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Apps and Software

Backing Up Your Data on Windows

Chris Moore - Thursday, November 24, 2011

I felt the need to write this post today as I've been dealing with some restoration work on my MacBook over the last 24 hours. Yes, that's right, I managed to kill my Mac - they don't always "just work". For some reason OS X 10.7 Lion didn't like it when I installed Kaspersky Anti-Virus 2011 for Mac and decided to give me the Grey Screen of death. An Anti-virus package crashing your computer, weird right. Having said that, I've always had great experience with Kaspersky on Windows.

So anyhow, I though I'd give a little overview of backup options and how I take care of mine as it was quite a painless process for me to restore everything. I'll start with Windows 7 as this is what we operate on our desktops before moving to Macs early next year.

Windows 7

With Windows you have several options. The inbuilt option that comes with Windows by default is Backup and Restore. This can be found in Control Panel > System and Security > Backup and Restore. Here you have the options to schedule backups, create system images and create a system repair disc via easy to follow wizard type setup. It also contains several options for restoring: users' files, another backup to restore files from, and system settings.

Backup will create a regular backup of Windows recommended (Default Windows folders and local files in libraries) or you can choose to customise this yourself. For most home users the first option will be the safe bet. You will only require the second option if you have your person files saved outside of the default Windows locations - in this case I personally have some items that fall in to this category and/or items that I do not want to include in the backup like my pictures as they are all on my MacBook.

A System Image will create an exact copy of your entire system that you can restore. This is basically like a point in time snap shot of your computer and can be made on an external drive, DVD or network location. It is only a backup of the System and System Reserved files, not your personal files.

A System Repair Disc is a bootable disc for in the event that you can't boot in to Windows to perform a restore. It contains recorery tools to restore your machine from a serious error or from a System Image. This is good to have if you don't have your original Windows install disc.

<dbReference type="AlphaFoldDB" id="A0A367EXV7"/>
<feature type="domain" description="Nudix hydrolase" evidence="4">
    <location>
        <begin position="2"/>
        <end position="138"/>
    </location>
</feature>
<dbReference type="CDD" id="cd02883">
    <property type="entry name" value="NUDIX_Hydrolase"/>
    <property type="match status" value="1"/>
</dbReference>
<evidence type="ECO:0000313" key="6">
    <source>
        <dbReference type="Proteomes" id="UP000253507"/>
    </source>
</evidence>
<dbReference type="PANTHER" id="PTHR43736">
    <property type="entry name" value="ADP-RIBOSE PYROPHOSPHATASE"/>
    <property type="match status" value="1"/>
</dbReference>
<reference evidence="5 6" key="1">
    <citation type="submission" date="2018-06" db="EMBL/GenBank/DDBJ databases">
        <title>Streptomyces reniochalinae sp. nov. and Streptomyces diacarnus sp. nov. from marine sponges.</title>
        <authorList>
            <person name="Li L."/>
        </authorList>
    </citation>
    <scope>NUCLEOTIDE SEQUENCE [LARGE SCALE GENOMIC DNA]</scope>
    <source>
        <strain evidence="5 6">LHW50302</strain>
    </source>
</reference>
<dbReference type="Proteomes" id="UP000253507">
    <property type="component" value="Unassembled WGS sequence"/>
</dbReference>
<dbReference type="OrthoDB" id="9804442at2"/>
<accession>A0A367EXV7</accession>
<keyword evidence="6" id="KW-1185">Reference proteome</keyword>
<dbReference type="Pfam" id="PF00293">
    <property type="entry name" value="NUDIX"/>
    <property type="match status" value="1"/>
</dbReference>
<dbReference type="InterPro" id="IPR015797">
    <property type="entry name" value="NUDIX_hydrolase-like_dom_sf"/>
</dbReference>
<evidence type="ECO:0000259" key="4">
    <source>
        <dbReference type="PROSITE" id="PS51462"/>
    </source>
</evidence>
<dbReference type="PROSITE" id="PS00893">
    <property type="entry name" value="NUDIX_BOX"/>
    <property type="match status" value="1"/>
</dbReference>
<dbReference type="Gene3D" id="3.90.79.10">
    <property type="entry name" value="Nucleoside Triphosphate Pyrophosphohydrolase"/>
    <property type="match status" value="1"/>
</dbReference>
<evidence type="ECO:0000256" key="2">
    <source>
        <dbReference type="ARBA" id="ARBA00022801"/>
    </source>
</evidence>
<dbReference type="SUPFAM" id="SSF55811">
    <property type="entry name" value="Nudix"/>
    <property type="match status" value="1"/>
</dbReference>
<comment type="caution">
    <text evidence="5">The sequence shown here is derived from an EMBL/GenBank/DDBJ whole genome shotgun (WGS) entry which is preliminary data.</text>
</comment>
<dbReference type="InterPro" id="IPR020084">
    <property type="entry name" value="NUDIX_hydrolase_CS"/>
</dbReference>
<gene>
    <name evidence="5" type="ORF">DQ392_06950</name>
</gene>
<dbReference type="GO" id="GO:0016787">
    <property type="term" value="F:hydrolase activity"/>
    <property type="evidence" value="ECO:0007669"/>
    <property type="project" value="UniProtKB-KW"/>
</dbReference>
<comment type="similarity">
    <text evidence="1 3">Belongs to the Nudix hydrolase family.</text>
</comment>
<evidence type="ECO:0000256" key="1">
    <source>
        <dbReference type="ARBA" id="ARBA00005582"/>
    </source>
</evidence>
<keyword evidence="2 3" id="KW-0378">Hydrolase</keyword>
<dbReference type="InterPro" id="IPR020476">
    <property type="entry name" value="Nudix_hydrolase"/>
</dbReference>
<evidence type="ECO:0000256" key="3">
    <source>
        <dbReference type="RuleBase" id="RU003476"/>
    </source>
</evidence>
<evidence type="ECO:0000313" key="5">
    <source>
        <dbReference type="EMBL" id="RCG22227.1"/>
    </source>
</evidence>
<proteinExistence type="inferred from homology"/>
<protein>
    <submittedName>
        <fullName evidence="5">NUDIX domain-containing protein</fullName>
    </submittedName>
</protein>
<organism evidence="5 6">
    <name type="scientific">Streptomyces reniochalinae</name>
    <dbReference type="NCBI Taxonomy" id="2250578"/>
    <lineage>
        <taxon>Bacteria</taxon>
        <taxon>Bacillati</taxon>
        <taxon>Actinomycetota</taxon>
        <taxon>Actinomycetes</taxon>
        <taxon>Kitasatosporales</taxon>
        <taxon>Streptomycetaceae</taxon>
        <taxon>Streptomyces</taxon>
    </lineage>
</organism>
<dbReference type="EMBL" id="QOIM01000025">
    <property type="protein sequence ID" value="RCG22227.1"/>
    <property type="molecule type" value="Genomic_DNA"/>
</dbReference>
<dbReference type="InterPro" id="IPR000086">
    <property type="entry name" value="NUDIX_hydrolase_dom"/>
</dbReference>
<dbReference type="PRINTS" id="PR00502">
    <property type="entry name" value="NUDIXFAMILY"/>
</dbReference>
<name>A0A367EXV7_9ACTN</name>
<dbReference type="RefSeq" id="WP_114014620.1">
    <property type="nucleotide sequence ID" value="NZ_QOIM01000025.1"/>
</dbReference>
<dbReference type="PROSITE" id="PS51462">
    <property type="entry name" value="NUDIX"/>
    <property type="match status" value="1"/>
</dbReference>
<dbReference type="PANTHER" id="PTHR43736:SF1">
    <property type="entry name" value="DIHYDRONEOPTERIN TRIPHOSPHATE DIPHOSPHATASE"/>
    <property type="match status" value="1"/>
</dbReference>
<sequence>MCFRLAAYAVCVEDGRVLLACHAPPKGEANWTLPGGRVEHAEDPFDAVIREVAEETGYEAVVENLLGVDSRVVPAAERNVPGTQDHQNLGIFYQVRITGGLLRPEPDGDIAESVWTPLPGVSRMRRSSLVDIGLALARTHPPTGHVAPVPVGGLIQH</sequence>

Given all this information, it must be pionted out that Windows Backup and Recover is a FULL backup and takes quite sometime to complete each time depending upon how much data you have.

What I really find a lot more useful however is an Incremental/Differential Backup for your personal files, this is much quicker than Windows full backup and only performs a backup on new and modified files, not all the files that are the same and were included in the previous backup. Much much quicker! There are a couple of tools for this, Microsoft SyncToy, SyncBack, Paragon Drive Backup, Comodo Backup, Cobian Backup, Easeus Todo Backup to name a few. Personally I use SyncBack and have been experimenting with SyncToy. I won't go in to how to use these tools here, that's maybe for another post, just know that they are your options.

What would I recommend for a complete Windows Backup? Here's my current thinking and what I have done for a number of years:

  1. Create a System Image on your external harddrive. Do this every week or two. Windows will also create restore points during upgrades.
  2. Create a System Repair Disc on a DVD
  3. Backup your files with SyncBack. Schedule this for every day or two at a time you are not using the machine or your usage is low. For example, 4am if your machine is left on.

This should give you a complete backup of your system and the ability to restore it. The following post will be on backing up your Mac and OS X.

Chris Moore
Director

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